The growth trajectory for women’s sport over recent years has been undeniable, proven in stadium attendees, television or viewing figures, betting turnover and commercial merchandise sales.

This was no more evident than during the 2023 Women’s World Cup, which propelled the women’s game even further into public attention. Offering the betting perspective, SportCast Partnership Manager, Aidan O’Sullivan, and Betby CPO, Sergey Tsukanov, shared their observations with Insider Sport.

Insider Sport: Last year’s World Cup was one of the most successful ever. Did betting patterns reflect that? 

Aidan O’Sullivan: The 2023 Women’s World Cup saw a notable increase in demand from operators and bettors worldwide, and during the tournament we powered more than 1.3 million sports betting transactions. Due to the boost in interest, we offered our most extensive range of player stats markets, provided by SportCast, including  shots/shots on target, assists, passes and tackles.

Sergey Tsukanov: Yes, the Women’s World Cup was quite successful from a betting perspective, but there were a couple of factors that boosted interest. Firstly, the tournament took place at the right time when there were no other major sporting events taking place. 

Secondly, this year’s event was hosted in Australia, and was also a bonus, as women’s football has long been popular there. Betting patterns reflected that more than 8.5% of all football bets during the tournament were placed on the Women’s World Cup and this accounted for 3.2% of the turnover. 

IS: Is the bettor demographic changing as betting on women’s sports is increasing in popularity? If so, how? 

O’Sullivan: I believe the women’s game has grown in popularity with a wider audience, particularly since the Women’s World Cup. This became obvious when I was chatting during the summer with one of our UK-facing partners on this. 

They informed me they had seen more bet slips in the England vs Australia women’s friendly than in the Man City vs Bayern UCL men’s tie on the same night. It is true that the women’s game was live on terrestrial TV that night, but that bit of insight proved to me that popularity for the women’s game is trending upwards.

Tsukanov: As more people become interested in women’s sports, the demographic of sports bettors is definitely becoming more diverse. With greater media coverage and visibility, more sports fans are engaging with women’s sports, which can naturally lead to an increased interest in betting. 

From our perspective at Betby, we have yet to see a significant uplift in activity around women’s sporting events, but that’s not to say it won’t happen. Women’s sport is definitely on the rise and with a much stronger, global focus, and with teams and individuals that resonate with sports fans, it is certain to add to interest levels.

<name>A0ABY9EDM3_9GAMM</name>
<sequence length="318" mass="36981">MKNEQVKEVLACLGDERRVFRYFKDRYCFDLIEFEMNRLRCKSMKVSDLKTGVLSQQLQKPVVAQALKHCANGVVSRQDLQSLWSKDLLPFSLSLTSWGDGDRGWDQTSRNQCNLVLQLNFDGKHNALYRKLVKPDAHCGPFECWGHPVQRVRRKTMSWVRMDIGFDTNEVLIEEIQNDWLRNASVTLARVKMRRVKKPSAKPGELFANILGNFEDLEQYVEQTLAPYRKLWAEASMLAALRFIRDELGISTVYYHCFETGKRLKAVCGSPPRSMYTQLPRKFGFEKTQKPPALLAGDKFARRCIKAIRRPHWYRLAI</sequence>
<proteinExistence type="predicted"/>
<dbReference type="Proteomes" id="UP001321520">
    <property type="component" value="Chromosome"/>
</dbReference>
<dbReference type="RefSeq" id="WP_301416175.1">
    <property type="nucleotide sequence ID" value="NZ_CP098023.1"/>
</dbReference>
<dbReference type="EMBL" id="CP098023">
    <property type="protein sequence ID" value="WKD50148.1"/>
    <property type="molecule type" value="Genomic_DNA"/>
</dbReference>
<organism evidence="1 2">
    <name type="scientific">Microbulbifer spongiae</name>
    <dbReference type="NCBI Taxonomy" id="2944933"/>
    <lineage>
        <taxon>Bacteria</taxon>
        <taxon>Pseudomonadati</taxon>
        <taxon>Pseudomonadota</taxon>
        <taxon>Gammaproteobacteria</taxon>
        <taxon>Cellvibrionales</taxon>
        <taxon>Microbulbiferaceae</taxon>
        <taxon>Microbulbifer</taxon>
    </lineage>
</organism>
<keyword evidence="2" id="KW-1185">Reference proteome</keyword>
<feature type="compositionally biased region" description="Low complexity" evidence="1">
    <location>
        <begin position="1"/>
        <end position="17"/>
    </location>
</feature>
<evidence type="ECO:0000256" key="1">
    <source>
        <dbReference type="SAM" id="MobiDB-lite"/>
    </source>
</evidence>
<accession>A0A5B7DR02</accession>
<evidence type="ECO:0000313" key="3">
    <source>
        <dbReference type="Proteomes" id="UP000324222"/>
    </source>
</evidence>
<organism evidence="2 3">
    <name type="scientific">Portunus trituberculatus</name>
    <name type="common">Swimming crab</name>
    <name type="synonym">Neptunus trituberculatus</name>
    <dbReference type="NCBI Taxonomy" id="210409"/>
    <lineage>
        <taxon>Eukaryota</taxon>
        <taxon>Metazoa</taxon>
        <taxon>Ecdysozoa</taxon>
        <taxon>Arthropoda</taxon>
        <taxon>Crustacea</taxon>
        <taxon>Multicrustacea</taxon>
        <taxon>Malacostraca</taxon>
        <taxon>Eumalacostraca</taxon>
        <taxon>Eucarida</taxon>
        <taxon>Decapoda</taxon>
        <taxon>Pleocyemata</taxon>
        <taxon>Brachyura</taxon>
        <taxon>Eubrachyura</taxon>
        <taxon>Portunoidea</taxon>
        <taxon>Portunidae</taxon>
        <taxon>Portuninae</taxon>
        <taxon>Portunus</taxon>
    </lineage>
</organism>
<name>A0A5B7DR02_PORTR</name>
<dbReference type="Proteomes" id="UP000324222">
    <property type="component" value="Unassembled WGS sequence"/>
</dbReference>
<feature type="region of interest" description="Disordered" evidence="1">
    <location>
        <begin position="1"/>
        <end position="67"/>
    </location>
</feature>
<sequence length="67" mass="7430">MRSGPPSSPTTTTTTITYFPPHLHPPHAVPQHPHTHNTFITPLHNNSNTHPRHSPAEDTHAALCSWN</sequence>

IS: Are there any specific events or betting markets that tend to appeal more to women than men? 

O’Sullivan: Having the ability to offer player stats for the Women’s World Cup through our partnership with StatsBomb was a real game-changer for us. Many of our competitors did not offer specific player markets such as shots/shots on target, assists, passes and tackles, and we were only too pleased to come to the table with an offering that mirrored our Tier One league offering.

Our US partners saw massive slip numbers on the likes of Alex Morgan and Sophia Smith prop markets, while Australia’s star Sam Kerr moved the needle across all partners, such is her popularity.

The new generation of bettors appear to be gravitating to the game within the game element of player stats betting and having less interest in the 1×2 markets, with just the three possible outcomes. 

Tsukanov: Some sports and events may traditionally attract a more diverse audience and are appealing to both women and men. Sports like tennis, and events within the Olympic Games have historically been popular amongst both women and men. 

The appeal and interest of sporting events and betting markets is purely down to that bettor’s preference, irrespective of gender, and you can certainly not make broad generalisations when trying to segment audiences and look into individual preferences.   

IS: Have there been any success stories that will now be replicated going forward into future events?

O’Sullivan: Elsewhere in women’s sports, we offered full-season coverage on the Women’s National Basketball Association (WNBA) season, with the Las Vegas Aces recently winning in the finals. 

While not at the level of NBA betting in terms of slips and volume, it most certainly matched up well against our NCAA hoops offering. Partners always appreciate a complete offering of competitions that fill the gap in the summer months, and similar to the Women’s World Cup, player stats were through the roof here. 

Tsukanov: As I’ve mentioned, we haven’t seen any yet sadly, but I am sure they aren’t too far away. We are unable to drill down in our data to see whether it is a man or a woman who is placing wagers. This means that ultimately, we simply can’t detect an increased interest amongst our female bettors when key women’s sporting events are held.  

The great thing about betting is that the audience is so diverse, with different tastes and preferences. Of course, once we see a pattern or trend, we’ll be keen to enhance our offering to ensure we are fully immersed with all segments of our player base.

Previous articleFeyenoord partners with Endeavor Streaming to create ‘Feyenoord ONE’
Next articleBBC lands up to 12 Super League games in new TV deal